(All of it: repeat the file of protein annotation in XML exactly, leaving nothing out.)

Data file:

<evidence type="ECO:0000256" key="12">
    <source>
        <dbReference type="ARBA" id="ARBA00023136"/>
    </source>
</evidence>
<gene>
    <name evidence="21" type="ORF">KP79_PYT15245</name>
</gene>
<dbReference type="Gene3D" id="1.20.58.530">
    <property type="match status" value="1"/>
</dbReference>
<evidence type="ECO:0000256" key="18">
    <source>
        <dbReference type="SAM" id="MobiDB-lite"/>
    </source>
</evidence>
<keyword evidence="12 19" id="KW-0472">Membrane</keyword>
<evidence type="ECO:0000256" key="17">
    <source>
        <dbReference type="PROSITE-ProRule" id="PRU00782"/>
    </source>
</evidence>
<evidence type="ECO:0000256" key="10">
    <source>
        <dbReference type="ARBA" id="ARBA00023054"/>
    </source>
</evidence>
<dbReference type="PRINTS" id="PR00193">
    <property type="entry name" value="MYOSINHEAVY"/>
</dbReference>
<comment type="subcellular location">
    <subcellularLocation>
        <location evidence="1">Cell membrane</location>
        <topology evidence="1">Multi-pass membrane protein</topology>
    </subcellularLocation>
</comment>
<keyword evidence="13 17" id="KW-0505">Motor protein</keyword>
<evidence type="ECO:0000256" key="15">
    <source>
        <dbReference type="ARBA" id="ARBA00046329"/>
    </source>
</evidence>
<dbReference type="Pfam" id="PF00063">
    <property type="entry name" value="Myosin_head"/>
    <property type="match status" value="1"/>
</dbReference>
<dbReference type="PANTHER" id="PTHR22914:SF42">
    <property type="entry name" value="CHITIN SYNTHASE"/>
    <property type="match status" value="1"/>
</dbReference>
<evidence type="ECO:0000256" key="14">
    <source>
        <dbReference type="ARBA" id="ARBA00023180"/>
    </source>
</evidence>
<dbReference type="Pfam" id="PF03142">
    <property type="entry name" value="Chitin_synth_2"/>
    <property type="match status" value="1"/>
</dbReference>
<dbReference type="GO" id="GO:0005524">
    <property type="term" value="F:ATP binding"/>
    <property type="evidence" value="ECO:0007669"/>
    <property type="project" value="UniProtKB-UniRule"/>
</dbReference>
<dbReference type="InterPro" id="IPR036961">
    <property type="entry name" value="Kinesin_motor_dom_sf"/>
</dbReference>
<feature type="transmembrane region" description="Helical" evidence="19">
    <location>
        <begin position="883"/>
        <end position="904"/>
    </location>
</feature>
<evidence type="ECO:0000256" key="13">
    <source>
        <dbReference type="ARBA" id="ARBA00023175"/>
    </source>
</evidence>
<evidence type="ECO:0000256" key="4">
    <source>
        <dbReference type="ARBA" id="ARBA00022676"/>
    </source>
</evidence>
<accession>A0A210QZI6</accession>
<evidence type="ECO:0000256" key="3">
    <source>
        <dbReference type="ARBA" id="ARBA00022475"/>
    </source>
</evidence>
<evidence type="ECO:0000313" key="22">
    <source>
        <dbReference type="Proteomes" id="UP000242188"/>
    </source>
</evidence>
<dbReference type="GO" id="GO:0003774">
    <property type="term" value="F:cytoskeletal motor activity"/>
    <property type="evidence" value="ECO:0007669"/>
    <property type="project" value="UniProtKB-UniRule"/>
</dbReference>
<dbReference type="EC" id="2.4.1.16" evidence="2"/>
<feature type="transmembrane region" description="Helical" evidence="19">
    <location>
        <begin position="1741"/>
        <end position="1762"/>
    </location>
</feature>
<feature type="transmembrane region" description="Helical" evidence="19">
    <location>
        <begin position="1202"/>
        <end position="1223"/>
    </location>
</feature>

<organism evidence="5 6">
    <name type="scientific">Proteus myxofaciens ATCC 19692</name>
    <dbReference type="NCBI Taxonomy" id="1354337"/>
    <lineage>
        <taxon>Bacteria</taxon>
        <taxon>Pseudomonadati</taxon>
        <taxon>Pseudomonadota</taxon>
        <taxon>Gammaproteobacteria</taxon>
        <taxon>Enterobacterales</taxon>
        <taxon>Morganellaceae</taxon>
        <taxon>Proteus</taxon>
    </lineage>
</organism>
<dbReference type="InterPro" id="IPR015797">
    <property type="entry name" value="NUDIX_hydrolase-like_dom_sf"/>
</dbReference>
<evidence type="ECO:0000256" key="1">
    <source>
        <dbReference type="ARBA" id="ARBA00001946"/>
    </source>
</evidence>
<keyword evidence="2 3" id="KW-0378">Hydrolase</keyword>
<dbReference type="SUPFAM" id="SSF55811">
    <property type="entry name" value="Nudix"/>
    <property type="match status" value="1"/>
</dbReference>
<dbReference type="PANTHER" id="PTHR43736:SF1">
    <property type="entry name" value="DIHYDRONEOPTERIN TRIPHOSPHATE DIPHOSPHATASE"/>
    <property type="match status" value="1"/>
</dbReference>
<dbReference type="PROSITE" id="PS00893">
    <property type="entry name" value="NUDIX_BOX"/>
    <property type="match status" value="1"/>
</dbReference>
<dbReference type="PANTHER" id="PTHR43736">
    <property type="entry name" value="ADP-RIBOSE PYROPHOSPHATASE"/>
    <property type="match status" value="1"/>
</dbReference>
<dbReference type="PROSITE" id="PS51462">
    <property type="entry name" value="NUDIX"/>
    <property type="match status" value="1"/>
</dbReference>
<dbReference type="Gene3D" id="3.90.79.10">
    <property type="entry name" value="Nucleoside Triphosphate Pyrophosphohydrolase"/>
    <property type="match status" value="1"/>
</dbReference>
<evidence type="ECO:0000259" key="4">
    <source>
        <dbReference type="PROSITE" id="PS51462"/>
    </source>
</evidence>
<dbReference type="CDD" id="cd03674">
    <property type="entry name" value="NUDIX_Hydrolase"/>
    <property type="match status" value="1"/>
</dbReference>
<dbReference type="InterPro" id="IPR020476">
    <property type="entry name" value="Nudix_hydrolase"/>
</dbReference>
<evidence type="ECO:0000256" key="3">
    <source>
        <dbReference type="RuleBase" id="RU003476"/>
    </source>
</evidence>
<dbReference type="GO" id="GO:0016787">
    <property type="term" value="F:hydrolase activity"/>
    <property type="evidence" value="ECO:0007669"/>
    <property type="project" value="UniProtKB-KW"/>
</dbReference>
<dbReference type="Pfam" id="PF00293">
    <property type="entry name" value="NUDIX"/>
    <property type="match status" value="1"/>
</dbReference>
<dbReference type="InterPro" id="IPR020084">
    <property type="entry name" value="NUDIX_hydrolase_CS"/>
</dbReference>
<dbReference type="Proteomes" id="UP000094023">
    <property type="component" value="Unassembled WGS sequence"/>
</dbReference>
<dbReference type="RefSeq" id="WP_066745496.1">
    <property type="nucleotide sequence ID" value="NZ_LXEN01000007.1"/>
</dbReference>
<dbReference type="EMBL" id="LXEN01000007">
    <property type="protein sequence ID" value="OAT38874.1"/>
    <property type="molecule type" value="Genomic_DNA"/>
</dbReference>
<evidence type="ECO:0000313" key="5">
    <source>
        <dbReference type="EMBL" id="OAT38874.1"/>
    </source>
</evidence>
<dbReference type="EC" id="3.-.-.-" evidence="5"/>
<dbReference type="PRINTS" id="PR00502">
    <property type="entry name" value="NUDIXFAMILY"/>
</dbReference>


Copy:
<evidence type="ECO:0000256" key="12">
    <source>
        <dbReference type="ARBA" id="ARBA00023136"/>
    </source>
</evidence>
<gene>
    <name evidence="21" type="ORF">KP79_PYT15245</name>
</gene>
<dbReference type="Gene3D" id="1.20.58.530">
    <property type="match status" value="1"/>
</dbReference>
<evidence type="ECO:0000256" key="18">
    <source>
        <dbReference type="SAM" id="MobiDB-lite"/>
    </source>
</evidence>
<keyword evidence="12 19" id="KW-0472">Membrane</keyword>
<evidence type="ECO:0000256" key="17">
    <source>
        <dbReference type="PROSITE-ProRule" id="PRU00782"/>
    </source>
</evidence>
<evidence type="ECO:0000256" key="10">
    <source>
        <dbReference type="ARBA" id="ARBA00023054"/>
    </source>
</evidence>
<dbReference type="PRINTS" id="PR00193">
    <property type="entry name" value="MYOSINHEAVY"/>
</dbReference>
<comment type="subcellular location">
    <subcellularLocation>
        <location evidence="1">Cell membrane</location>
        <topology evidence="1">Multi-pass membrane protein</topology>
    </subcellularLocation>
</comment>
<keyword evidence="13 17" id="KW-0505">Motor protein</keyword>
<evidence type="ECO:0000256" key="15">
    <source>
        <dbReference type="ARBA" id="ARBA00046329"/>
    </source>
</evidence>
<dbReference type="Pfam" id="PF00063">
    <property type="entry name" value="Myosin_head"/>
    <property type="match status" value="1"/>
</dbReference>
<dbReference type="PANTHER" id="PTHR22914:SF42">
    <property type="entry name" value="CHITIN SYNTHASE"/>
    <property type="match status" value="1"/>
</dbReference>
<evidence type="ECO:0000256" key="14">
    <source>
        <dbReference type="ARBA" id="ARBA00023180"/>
    </source>
</evidence>
<dbReference type="Pfam" id="PF03142">
    <property type="entry name" value="Chitin_synth_2"/>
    <property type="match status" value="1"/>
</dbReference>
<dbReference type="GO" id="GO:0005524">
    <property type="term" value="F:ATP binding"/>
    <property type="evidence" value="ECO:0007669"/>
    <property type="project" value="UniProtKB-UniRule"/>
</dbReference>
<dbReference type="InterPro" id="IPR036961">
    <property type="entry name" value="Kinesin_motor_dom_sf"/>
</dbReference>
<feature type="transmembrane region" description="Helical" evidence="19">
    <location>
        <begin position="883"/>
        <end position="904"/>
    </location>
</feature>
<evidence type="ECO:0000256" key="13">
    <source>
        <dbReference type="ARBA" id="ARBA00023175"/>
    </source>
</evidence>
<evidence type="ECO:0000256" key="4">
    <source>
        <dbReference type="ARBA" id="ARBA00022676"/>
    </source>
</evidence>
<accession>A0A210QZI6</accession>
<evidence type="ECO:0000256" key="3">
    <source>
        <dbReference type="ARBA" id="ARBA00022475"/>
    </source>
</evidence>
<evidence type="ECO:0000313" key="22">
    <source>
        <dbReference type="Proteomes" id="UP000242188"/>
    </source>
</evidence>
<dbReference type="GO" id="GO:0003774">
    <property type="term" value="F:cytoskeletal motor activity"/>
    <property type="evidence" value="ECO:0007669"/>
    <property type="project" value="UniProtKB-UniRule"/>
</dbReference>
<dbReference type="EC" id="2.4.1.16" evidence="2"/>
<feature type="transmembrane region" description="Helical" evidence="19">
    <location>
        <begin position="1741"/>
        <end position="1762"/>
    </location>
</feature>
<feature type="transmembrane region" description="Helical" evidence="19">
    <location>
        <begin position="1202"/>
        <end position="1223"/>
    </location>
</feature>

<organism evidence="5 6">
    <name type="scientific">Proteus myxofaciens ATCC 19692</name>
    <dbReference type="NCBI Taxonomy" id="1354337"/>
    <lineage>
        <taxon>Bacteria</taxon>
        <taxon>Pseudomonadati</taxon>
        <taxon>Pseudomonadota</taxon>
        <taxon>Gammaproteobacteria</taxon>
        <taxon>Enterobacterales</taxon>
        <taxon>Morganellaceae</taxon>
        <taxon>Proteus</taxon>
    </lineage>
</organism>
<dbReference type="InterPro" id="IPR015797">
    <property type="entry name" value="NUDIX_hydrolase-like_dom_sf"/>
</dbReference>
<evidence type="ECO:0000256" key="1">
    <source>
        <dbReference type="ARBA" id="ARBA00001946"/>
    </source>
</evidence>
<keyword evidence="2 3" id="KW-0378">Hydrolase</keyword>
<dbReference type="SUPFAM" id="SSF55811">
    <property type="entry name" value="Nudix"/>
    <property type="match status" value="1"/>
</dbReference>
<dbReference type="PANTHER" id="PTHR43736:SF1">
    <property type="entry name" value="DIHYDRONEOPTERIN TRIPHOSPHATE DIPHOSPHATASE"/>
    <property type="match status" value="1"/>
</dbReference>
<dbReference type="PROSITE" id="PS00893">
    <property type="entry name" value="NUDIX_BOX"/>
    <property type="match status" value="1"/>
</dbReference>
<dbReference type="PANTHER" id="PTHR43736">
    <property type="entry name" value="ADP-RIBOSE PYROPHOSPHATASE"/>
    <property type="match status" value="1"/>
</dbReference>
<dbReference type="PROSITE" id="PS51462">
    <property type="entry name" value="NUDIX"/>
    <property type="match status" value="1"/>
</dbReference>
<dbReference type="Gene3D" id="3.90.79.10">
    <property type="entry name" value="Nucleoside Triphosphate Pyrophosphohydrolase"/>
    <property type="match status" value="1"/>
</dbReference>
<evidence type="ECO:0000259" key="4">
    <source>
        <dbReference type="PROSITE" id="PS51462"/>
    </source>
</evidence>
<dbReference type="CDD" id="cd03674">
    <property type="entry name" value="NUDIX_Hydrolase"/>
    <property type="match status" value="1"/>
</dbReference>
<dbReference type="InterPro" id="IPR020476">
    <property type="entry name" value="Nudix_hydrolase"/>
</dbReference>
<evidence type="ECO:0000256" key="3">
    <source>
        <dbReference type="RuleBase" id="RU003476"/>
    </source>
</evidence>
<dbReference type="GO" id="GO:0016787">
    <property type="term" value="F:hydrolase activity"/>
    <property type="evidence" value="ECO:0007669"/>
    <property type="project" value="UniProtKB-KW"/>
</dbReference>
<dbReference type="Pfam" id="PF00293">
    <property type="entry name" value="NUDIX"/>
    <property type="match status" value="1"/>
</dbReference>
<dbReference type="InterPro" id="IPR020084">
    <property type="entry name" value="NUDIX_hydrolase_CS"/>
</dbReference>
<dbReference type="Proteomes" id="UP000094023">
    <property type="component" value="Unassembled WGS sequence"/>
</dbReference>
<dbReference type="RefSeq" id="WP_066745496.1">
    <property type="nucleotide sequence ID" value="NZ_LXEN01000007.1"/>
</dbReference>
<dbReference type="EMBL" id="LXEN01000007">
    <property type="protein sequence ID" value="OAT38874.1"/>
    <property type="molecule type" value="Genomic_DNA"/>
</dbReference>
<evidence type="ECO:0000313" key="5">
    <source>
        <dbReference type="EMBL" id="OAT38874.1"/>
    </source>
</evidence>
<dbReference type="EC" id="3.-.-.-" evidence="5"/>
<dbReference type="PRINTS" id="PR00502">
    <property type="entry name" value="NUDIXFAMILY"/>
</dbReference>